Sen. Barack Obama has a huge lead. No, Sen. John McCain, III is closing the gap. The next poll shows Obama running away with the election. With McCain, it is a 2-point race. No, Obama is 7 points ahead.
This election season features conflicting polls galore — four times the number in 2000, close to three times the number in 2004. We can’t figure it out when we see one poll saying Obama is 16 points ahead of McCain, while another cites a statistical tie — on the same day.
To obtain a reasonably accurate sampling of American voter sentiment, we must know the precise composition of the electorate. One poll or survey, whichever term is used, may have included all respondents, regardless of whether they were registered to vote. Another may have included only registered voters. Yet another may be based upon a group of respondents evaluated most likely to vote. Hence, we could have three very differing results.
When I was a campaign consultant, we usually took a survey at the beginning of the race to determine where the candidate stood in terms of name recognition, positives, negatives, match-up with the likely opposition, etc. Around the middle of the campaign, we would survey the same folks to determine whether we had made progress in swinging voters in our direction. We also surveyed a week out so we would know what we needed to do to close the gap and win.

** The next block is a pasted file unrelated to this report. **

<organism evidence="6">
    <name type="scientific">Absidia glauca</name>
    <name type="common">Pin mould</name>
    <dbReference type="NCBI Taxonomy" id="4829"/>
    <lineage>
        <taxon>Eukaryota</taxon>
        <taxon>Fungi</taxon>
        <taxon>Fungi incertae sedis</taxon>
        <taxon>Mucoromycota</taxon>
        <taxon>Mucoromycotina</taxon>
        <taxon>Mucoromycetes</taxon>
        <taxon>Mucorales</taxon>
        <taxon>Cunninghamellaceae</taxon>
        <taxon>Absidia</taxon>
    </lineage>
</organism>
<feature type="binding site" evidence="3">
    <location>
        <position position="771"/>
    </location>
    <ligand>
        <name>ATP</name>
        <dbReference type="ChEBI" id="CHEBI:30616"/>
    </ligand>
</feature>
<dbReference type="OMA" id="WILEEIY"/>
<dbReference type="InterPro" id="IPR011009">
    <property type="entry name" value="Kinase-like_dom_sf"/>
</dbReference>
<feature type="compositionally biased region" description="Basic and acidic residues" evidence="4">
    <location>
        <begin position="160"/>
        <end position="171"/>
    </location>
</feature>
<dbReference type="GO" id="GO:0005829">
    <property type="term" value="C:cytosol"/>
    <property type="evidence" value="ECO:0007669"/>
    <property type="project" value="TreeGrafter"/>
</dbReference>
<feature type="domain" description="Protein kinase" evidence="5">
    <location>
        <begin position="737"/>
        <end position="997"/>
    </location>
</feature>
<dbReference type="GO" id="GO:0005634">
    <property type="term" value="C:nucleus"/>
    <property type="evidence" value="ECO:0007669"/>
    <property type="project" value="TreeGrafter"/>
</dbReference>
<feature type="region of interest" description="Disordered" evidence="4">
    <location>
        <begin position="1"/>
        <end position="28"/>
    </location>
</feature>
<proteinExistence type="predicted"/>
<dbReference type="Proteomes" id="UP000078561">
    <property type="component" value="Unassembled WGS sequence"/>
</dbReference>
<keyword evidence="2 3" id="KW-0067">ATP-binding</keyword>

This year is hardly like that. Every local and national media outlet wants to poll. Inasmuch as survey research is only a snapshot in time, trends are important. If our candidate is ahead by 5 points but the significant trends are contrary our candidate easily could lose if corrective steps are not taken.
The polls this year appear to be something else. They appear to be driving results. The media favor one candidate for president very much. By overly sampling or choosing a polling organization, perhaps a university, that has had little polling experience, those commissioning the poll may secure the result they wish. A series of quickie polls all showing one candidate way ahead can demoralize the opposition.
In addition, but very important, the geography of a presidential poll is very significant. Everybody knows the District of Columbia and Massachusetts will vote overwhelmingly Democratic, Alaska and several small Mountain and North Central States will vote Republican (if not necessarily as overwhelmingly).
Thus, polling of swing states is much more meaningful.
Cliché that it is, it’s worth repeating: There is only one poll that counts: Election Day. Democrats and Republicans appear to be neck and neck in states with early voting. We well may be in for a long night Tuesday.
Paul M. Weyrich is chairman and CEO of the Free Congress Foundation.
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